I'm trying to shoot a sequence of photos needed for calibration. As instructed, I'm in manual mode, with fixed ISO 100 (camera dafault), and other values read from the lightmeter ... and now:

Can you explain this passage?

Once you’ve determined your starting exposure, you will shoot additional exposures, incrementing the f-stop value by 1⁄3 f-stop using the manual controls on your camera. Shoot two stops on either side of the starting exposure and keep track of the exposures as you go along. I find it convenient to indicate the exposure change on the target itself by writing on a paper attached to the target. I write down the difference in exposure as a change in ISO. In other words, if I stop down one-third from the ISO 100 reading, I write 125: 2⁄3= 160, 1 stop = 200, and so on. The beginning of the sequence would go: 100, 80, 64, 50.

My ISO is 100 and it's not changing. Do I understand this passage as instructing me to change eg. F 2.8 to 3.2 and then to 3.5 then to 4.5, etc. 4 ... until I reach to F5.6? and these changes applied to the card as an ISO in a modified F? How then to do these measurements down by 2 stops (in the opposite direction from F2.8), as ISO must be constant and my lens can't be set lower than f/2.8?

I don't understand... Do I change time or aperture? Is my starting point from 4.0 and then 2 stops up and down?

  • \$\begingroup\$ "I find it convenient to indicate...", so the ISO being talked about is purely for the paper note attached to the target for reference (so ISO should be left alone for this part of the process). \$\endgroup\$
    – db9dreamer
    Feb 12, 2015 at 8:52
  • \$\begingroup\$ So what i change? aparature? or time? in manual mode... \$\endgroup\$
    – user37699
    Feb 12, 2015 at 10:19
  • \$\begingroup\$ "Once you’ve determined your starting exposure, you will shoot additional exposures, incrementing the f-stop value by 1⁄3 f-stop using the manual controls on your camera" \$\endgroup\$
    – db9dreamer
    Feb 12, 2015 at 17:06
  • \$\begingroup\$ Can you explain this to me on some example? from the starting point for example F5.6, ISO 100, 1/60s... to the first two values on both sides? \$\endgroup\$
    – user37699
    Feb 13, 2015 at 8:41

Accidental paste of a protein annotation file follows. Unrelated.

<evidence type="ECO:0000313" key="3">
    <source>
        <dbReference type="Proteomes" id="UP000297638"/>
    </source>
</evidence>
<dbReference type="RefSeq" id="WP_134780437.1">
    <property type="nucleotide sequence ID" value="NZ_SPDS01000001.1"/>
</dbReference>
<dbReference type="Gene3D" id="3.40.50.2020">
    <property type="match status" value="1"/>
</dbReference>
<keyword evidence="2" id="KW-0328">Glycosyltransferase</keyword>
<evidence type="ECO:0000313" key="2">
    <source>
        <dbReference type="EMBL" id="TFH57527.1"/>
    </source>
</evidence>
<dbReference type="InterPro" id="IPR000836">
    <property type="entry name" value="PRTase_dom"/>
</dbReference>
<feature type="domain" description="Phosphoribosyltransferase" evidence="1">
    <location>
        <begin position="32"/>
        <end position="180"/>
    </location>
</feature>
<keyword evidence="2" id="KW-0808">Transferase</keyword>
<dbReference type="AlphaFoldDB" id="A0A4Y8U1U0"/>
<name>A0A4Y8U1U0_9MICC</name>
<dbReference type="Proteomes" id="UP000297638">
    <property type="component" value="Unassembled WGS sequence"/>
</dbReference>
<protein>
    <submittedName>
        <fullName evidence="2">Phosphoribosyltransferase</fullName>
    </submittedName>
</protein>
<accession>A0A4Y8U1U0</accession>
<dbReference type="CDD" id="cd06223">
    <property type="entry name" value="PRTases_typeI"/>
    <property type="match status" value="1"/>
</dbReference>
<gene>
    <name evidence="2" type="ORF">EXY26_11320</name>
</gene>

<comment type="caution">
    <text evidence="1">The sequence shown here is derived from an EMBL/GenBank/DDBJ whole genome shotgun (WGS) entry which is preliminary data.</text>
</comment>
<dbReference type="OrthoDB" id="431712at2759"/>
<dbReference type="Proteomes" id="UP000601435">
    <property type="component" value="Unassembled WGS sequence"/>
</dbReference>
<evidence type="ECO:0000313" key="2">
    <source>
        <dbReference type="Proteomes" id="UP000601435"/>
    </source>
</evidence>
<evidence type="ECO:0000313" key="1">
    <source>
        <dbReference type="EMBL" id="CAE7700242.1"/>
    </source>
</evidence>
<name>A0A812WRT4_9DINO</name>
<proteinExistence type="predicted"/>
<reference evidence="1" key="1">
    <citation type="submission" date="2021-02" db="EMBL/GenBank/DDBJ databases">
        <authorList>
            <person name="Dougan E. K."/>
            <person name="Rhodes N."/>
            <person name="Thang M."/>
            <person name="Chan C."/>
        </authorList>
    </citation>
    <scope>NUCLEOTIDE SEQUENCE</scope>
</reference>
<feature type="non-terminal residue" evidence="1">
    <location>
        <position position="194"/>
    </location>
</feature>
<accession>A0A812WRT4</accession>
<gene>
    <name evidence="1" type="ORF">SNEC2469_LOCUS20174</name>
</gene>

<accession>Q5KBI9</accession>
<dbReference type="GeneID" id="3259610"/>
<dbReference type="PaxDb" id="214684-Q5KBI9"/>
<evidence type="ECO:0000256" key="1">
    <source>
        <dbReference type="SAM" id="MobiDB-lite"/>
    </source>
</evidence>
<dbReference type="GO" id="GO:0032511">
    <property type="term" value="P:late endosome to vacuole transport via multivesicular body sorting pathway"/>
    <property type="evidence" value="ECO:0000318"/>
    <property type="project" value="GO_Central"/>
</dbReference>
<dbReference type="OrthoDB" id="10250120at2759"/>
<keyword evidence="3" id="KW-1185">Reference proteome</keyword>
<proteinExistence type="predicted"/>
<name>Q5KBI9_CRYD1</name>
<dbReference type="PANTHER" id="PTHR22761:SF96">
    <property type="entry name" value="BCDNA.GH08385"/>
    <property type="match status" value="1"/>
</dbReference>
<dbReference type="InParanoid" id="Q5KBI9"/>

1 Answer 1


The instructions tell you to keep shutter speed and ISO constant, and change just the aperture — the f/stop. The number being recorded is the theoretical ISO number at which an image with a changed f-stop would be the same as the one with your actual ISO and original f-stop. So, for example, if your starting aperture is f/5.6 at ISO 100 (with whatever shutter speed is metered to be correct), at f/8, you would write "200" — because (for constant shutter speed), f/8 @ ISO 200 gives the same exposure as f/5.6 @ ISO 100 — each factor has been adjusted by one stop.

I think you're saying that you have a lens that you can't set wider than f/2.8. That suggests that, since you need to go two stops on either side, you need to start two steps up, at f/5.6.

So, make f/5.6 your initial exposure. Keep ISO at 100, and set the shutter speed to whatever is appropriate for the light, and then keep that the same. Then, as suggested, first go up in third-stop increments, to f/11 (two stops up from f/5.6. Like this:

aperture   (adjustment)   write this
  f/5.6         0             100

  f/6.3        +⅓             125
  f/7.1        +⅔             160
  f/8          +1             200      ← note a full-stop adjustment is
  f/9          +1⅓            250               exactly double
  f/10         +1⅔            320
  f/11         +2             400

  f/5          -⅓              80
  f/4.5        -⅔              54
  f/4          -1              50      ← or exactly half
  f/3.5        -1⅓             40               
  f/3.2        -1⅔             32
  f/2.8        -2              25

Presumably, these recorded values will be useful in the next step of calibration. (Why these particular numbers? See What is one "stop"?)


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